Learning at Oxford, LIFE, and Gloucestershire universities
‘You are what you learn.’ This is the theme of Hairy College Codger, the working title of my light-hearted autobiographical story. It features the hindsight of a man who did a second degree fifty years after gaining his first. Its narrative is a collection of standalone, but linked, short stories. These include: learning to swim from a one-legged teacher; hours of detention in American Immigration, suspected of being Saddam Hussein; competing in the Munich Olympics when terrorists struck; and struggling to survive in a foreign land. The book suggests that learning is a fascinating – and varied — lifelong, and life-prolonging, process:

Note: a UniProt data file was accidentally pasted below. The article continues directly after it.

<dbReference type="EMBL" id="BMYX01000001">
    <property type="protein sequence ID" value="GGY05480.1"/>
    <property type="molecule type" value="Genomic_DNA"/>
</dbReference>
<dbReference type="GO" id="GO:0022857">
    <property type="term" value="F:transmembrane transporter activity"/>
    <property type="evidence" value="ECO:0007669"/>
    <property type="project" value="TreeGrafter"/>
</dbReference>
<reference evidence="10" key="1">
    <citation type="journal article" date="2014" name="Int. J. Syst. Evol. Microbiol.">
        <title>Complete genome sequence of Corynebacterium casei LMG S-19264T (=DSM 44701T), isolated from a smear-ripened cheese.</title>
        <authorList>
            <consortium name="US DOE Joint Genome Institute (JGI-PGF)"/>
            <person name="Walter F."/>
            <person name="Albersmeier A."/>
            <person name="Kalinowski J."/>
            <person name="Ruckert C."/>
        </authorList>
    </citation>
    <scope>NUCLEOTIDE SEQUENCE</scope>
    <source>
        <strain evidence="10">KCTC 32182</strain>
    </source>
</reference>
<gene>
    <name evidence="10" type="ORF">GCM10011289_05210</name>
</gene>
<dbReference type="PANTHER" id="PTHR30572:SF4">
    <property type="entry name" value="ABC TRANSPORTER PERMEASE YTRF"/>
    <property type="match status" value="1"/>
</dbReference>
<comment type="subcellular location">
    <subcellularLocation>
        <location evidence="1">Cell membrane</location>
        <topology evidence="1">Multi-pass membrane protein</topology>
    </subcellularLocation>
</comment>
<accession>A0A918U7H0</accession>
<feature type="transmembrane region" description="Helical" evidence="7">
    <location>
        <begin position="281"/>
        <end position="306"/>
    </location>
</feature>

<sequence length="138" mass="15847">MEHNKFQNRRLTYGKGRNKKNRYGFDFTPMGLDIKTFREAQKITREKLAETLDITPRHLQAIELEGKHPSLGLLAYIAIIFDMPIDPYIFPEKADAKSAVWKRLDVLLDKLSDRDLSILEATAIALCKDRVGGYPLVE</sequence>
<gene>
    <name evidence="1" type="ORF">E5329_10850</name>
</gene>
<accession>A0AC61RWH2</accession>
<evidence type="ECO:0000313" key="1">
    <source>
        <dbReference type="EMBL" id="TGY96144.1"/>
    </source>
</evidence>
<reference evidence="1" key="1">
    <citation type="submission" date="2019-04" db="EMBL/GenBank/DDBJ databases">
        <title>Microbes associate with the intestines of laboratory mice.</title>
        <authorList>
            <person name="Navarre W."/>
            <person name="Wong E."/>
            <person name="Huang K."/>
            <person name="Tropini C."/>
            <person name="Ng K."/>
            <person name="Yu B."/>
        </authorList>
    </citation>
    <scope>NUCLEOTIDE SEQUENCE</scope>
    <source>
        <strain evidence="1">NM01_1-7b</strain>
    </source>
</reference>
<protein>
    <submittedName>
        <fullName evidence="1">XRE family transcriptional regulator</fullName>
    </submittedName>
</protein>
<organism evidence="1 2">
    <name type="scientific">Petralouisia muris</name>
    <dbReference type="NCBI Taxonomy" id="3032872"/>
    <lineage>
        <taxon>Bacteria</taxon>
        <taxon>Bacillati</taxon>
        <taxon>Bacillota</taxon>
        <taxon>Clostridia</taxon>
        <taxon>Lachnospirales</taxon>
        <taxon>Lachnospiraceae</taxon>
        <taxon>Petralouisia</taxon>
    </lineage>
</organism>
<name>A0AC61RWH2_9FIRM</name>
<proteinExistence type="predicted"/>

“In the 1980s, my boss expected me to join him eating cheese and pate lunches most working days. After several attempts to persuade him to adopt less stodgy, more heart-healthy food, I tried the fashionable phrase: ‘You are what you eat.’ My boss’s reply: ‘Oh yes, and I only eat wonderful things.’
I latched on to that ‘logic’ — which for me meant that I was becoming like my food — stodgy and fat. So lunchtime became an hour’s walk, punctuated by eating one light, healthy sandwich.”
Much later, with my memory roaming free for autobiographical stories, I remembered that lunchtime dialogue, and adapted it for the book’s theme.